This Strange Engine

From Wikipedia, the free encyclopedia
(Redirected from This Strange Engine (Album))

This Strange Engine
Studio album by
Released9 April 1997 (Japan)
21 April 1997 (UK)
RecordedAugust–November 1996
StudioThe Racket Club, Buckinghamshire, England
GenreProgressive rock
LabelRaw Power
Marillion chronology
The Best of Both Worlds
This Strange Engine
Singles from This Strange Engine
  1. "Man of a Thousand Faces"
    Released: 2 June 1997 (UK)
  2. "Eighty Days"
    Released: 13 October 1997 (UK)
Professional ratings
Review scores

This Strange Engine is the ninth studio album by the British neo-progressive rock band Marillion, released in April 1997 by the Castle Communications imprint Raw Power. It was the first of the three recordings that Marillion made on a contract with Castle between being dropped by EMI Records in 1995 and eventually going independent in 2000. The album was recorded at The Racket Club in Buckinghamshire, England, between August and November 1996 and was produced by the band themselves.


Without promotional efforts of a major record label, This Strange Engine continued the decline in mainstream success for Marillion, reaching only number 27 in the UK Albums Chart and staying there for three weeks.[2] It sold significantly better in the Netherlands, home of one of the band's most loyal audiences, peaking at number 10 on the charts.[3] Two singles from the album were released: "Man of a Thousand Faces" and "Eighty Days". For the first time in the band's history, no song cracked the UK Top 40 as the first single reached number 98 and the second one failed to chart at all.

The fourth track, "Estonia", was written after singer Steve Hogarth met Paul Barney, who was the only British survivor of the disaster when the cruise ferry Estonia sank in the Baltic Sea on 28 September 1994, killing 852 people. This is the only song of Marillion to feature a balalaika.

The title track is a tribute by Steve Hogarth to his father, who was a marine engineer and an officer. He sacrificed his life at sea for a job in a coal mine so that he could be close to his family. From its opening scene of the young Steve Hogarth feeding swans, to his father on the deck of his ship seeing the mysteries of the world.[4]

On European editions, if the last track is carried on playing, at approximately 29:35, there is a hidden track of Hogarth giggling uncontrollably, recorded on his return to the studio after a night on the town.[5]

A remix of the album, Tales from the Engine Room, conducted by the electronic music project Positive Light, was first released as a limited edition January 1998 on Racket Records, and in June 1998 it was released worldwide by Eagle Records.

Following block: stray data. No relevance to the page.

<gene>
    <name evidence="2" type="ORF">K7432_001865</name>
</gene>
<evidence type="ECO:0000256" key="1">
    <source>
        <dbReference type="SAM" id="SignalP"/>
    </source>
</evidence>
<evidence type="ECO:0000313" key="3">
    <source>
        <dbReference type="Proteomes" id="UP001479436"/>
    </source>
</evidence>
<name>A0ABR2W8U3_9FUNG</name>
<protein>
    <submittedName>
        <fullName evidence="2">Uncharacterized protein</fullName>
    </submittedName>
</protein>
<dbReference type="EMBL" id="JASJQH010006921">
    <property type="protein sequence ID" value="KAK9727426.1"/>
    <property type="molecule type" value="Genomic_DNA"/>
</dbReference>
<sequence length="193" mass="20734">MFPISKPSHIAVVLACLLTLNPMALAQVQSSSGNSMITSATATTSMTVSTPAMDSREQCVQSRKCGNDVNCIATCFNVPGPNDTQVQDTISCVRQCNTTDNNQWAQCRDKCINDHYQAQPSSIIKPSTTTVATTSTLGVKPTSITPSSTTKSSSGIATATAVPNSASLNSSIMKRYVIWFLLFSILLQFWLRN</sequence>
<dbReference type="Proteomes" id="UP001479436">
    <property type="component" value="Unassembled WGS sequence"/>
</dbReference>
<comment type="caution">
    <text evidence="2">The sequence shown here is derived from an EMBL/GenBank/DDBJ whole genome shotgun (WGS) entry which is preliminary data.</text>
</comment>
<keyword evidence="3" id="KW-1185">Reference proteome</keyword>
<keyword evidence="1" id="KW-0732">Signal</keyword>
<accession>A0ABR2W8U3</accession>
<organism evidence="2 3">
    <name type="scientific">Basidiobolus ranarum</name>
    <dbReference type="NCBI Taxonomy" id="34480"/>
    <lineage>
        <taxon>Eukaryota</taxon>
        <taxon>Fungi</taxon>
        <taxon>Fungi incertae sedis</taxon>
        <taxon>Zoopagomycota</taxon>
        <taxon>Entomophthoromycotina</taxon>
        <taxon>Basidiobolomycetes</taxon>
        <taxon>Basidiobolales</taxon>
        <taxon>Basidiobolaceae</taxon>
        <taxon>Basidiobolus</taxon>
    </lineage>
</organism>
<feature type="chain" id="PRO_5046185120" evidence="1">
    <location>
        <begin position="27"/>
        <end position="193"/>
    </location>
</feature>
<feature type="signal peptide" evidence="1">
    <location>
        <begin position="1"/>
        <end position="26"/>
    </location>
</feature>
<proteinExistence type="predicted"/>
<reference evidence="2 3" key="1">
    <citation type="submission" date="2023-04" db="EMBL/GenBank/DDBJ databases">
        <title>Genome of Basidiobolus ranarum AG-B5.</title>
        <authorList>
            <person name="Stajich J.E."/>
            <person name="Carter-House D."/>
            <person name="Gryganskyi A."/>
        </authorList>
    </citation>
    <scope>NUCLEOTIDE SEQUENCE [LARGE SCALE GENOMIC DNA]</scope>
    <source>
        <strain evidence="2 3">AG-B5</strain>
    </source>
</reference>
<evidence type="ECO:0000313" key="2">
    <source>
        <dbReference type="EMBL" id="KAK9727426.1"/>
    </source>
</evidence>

Track listing[edit]

All lyrics are written by Steve Hogarth and John Helmer, except where noted; all music is composed by Marillion.

1."Man of a Thousand Faces" 7:33
2."One Fine Day" 5:31
3."80 Days"Hogarth5:00
5."Memory of Water" 3:01
6."An Accidental Man" 6:12
7."Hope for the Future" 5:10
8."This Strange Engine"Hogarth15:34
Total length:56:06
Japan Pony Canyon edition bonus tracks
9."Beautiful" (unplugged version)Hogarth4:49
10."Made Again" (unplugged version)Helmer5:12
Total length:66:07
USA Velvel second pressing bonus tracks[6]
9."Estonia" (The Positive Light Mix)Hogarth11:49
10."80 Days" (Acoustic Version)Hogarth5:39
Total length:70:49



Additional musicians[edit]

  • Charlton & Newbottle School Choir – choir (on "Man of a Thousand Faces")
  • Tim Perkins – balalaika (on "Estonia")
  • Phil Todd – saxophone (on "This Strange Engine")
  • Paul Savage – trumpet (on "Hope for the Future")

Technical personnel[edit]

  • Stewart Every – engineer
  • Dave Meegan – mixing engineer
  • Andrew Gent – artwork
  • Hugh Gilmour – art direction, design


Chart (1997) Peak
Dutch Albums (Album Top 100)[7] 10
Finnish Albums (Suomen virallinen lista)[8] 38
German Albums (Offizielle Top 100)[9] 48
UK Albums (OCC)[10] 27


  1. ^ Franck, John. Marillion: This Strange Engine > Review at AllMusic. Retrieved 2 March 2018.
  2. ^ Cite error: The named reference UK Albums was invoked but never defined (see the help page).
  3. ^ Cite error: The named reference Dutch Albums was invoked but never defined (see the help page).
  4. ^ Collins, Jon (2003). Marillion Separated Out The Complete History 1979-2002. Helter Skelter. p. 143.
  5. ^ Collins, Jon (2003). Separated Out Marillion History 1979-2002. Helter Skelter. p. 145.
  6. ^ "This Strange Engine". Marillion Discography. Retrieved 9 December 2019.
  7. ^ " – Marillion – This Strange Engine" (in Dutch). Hung Medien. Retrieved 17 March 2022.
  8. ^ "Marillion: This Strange Engine" (in Finnish). Musiikkituottajat – IFPI Finland. Retrieved 17 March 2022.
  9. ^ " – Marillion – This Strange Engine" (in German). GfK Entertainment Charts. Retrieved 17 March 2022.
  10. ^ "Marillion | Artist | Official Charts". UK Albums Chart. Retrieved 17 March 2015.